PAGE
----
Women who have a job interview, but no money to put them in the appropriate attire, are referred to DFS by more than 300 organisations. They include government agencies, recruitment companies, charities and training providers. At the boutique in Auckland, women meet with a stylist who will work with them for up to an hour.

The showroom has the worn leather scent of a second-hand store. But instead of faded jeans and tired dresses, Adrienne Winkelmann suits, Prada and Karen Walker line the racks. And they’re all gifted to clients. Kathryn Wilson personally donated shoes.

The stylists learn about the job that’s lined up, the person’s background and their sartorial style. In Auckland there are 110 volunteers, all trained by professional stylists. They guide the ‘client’ through what styles and colours suit their complexion and body shape. At the end of the consultation, clients leave with a complete outfit: clothing, shoes, makeup, jewellery, and handbag, completely free.

More than just clothes

And it’s more than a new outfit; the women are transformed inside and out. Volunteer stylist Maria Brown says many women who have been out of work for a long time try to hide, and they do that through their clothes. She arrived at DFS after years of hiding from her alcohol addiction. Free from booze, she wanted to start helping other women on their journey to success.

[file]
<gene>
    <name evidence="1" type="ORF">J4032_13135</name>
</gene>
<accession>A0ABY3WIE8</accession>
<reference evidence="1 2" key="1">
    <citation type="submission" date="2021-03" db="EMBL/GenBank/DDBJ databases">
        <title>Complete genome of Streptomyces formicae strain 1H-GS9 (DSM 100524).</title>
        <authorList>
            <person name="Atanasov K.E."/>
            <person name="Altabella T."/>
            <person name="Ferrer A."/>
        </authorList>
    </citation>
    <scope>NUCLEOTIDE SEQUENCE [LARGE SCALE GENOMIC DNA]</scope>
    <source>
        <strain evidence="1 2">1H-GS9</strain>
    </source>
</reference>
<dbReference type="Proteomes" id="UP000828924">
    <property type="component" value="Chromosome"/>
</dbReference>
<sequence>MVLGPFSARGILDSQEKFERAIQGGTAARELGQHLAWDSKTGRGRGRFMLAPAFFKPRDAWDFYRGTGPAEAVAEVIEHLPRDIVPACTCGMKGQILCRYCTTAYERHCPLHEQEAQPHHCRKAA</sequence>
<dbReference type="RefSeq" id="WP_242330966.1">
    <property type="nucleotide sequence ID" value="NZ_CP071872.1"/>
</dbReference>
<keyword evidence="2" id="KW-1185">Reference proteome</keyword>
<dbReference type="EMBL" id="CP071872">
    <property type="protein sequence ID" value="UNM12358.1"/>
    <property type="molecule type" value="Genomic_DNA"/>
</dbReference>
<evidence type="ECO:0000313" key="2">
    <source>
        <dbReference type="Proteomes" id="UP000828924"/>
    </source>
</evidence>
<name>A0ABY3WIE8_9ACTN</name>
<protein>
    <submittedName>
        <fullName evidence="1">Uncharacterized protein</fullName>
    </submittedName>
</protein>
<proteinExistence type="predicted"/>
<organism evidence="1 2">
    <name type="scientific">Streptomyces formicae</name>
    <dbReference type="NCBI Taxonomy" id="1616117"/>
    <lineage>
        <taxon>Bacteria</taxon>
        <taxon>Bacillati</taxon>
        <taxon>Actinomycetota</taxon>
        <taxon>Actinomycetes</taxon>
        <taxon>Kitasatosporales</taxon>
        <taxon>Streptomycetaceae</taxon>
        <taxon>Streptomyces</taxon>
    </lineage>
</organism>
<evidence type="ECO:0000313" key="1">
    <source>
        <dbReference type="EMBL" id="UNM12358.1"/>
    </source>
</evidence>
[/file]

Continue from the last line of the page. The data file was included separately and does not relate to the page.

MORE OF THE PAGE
“People will wear the baggy clothes because they don’t want to be noticed. It’s a lot easier to have no attention drawn to you when you have no confidence any more,” says Brown.

She is passionate about fashion, and loved seeing the difference a change in appearance could have on a woman’s entire approach to life. “It’s about how a person can transform emotionally and physically to feeling beautiful, confident and proud from clothing. It’s amazing how one outfit can change someone so deeply,” she says.

She tries to make the women feel safe and the experience fun, so they are willing to step out of their clothing comfort zone. The dressing allows for a new perception of the woman to be put on display – to the world and in the mirror. Brown remembers convincing one woman who was certain she wouldn’t wear a skirt to just try it on. When she looked in the mirror, she broke down in tears.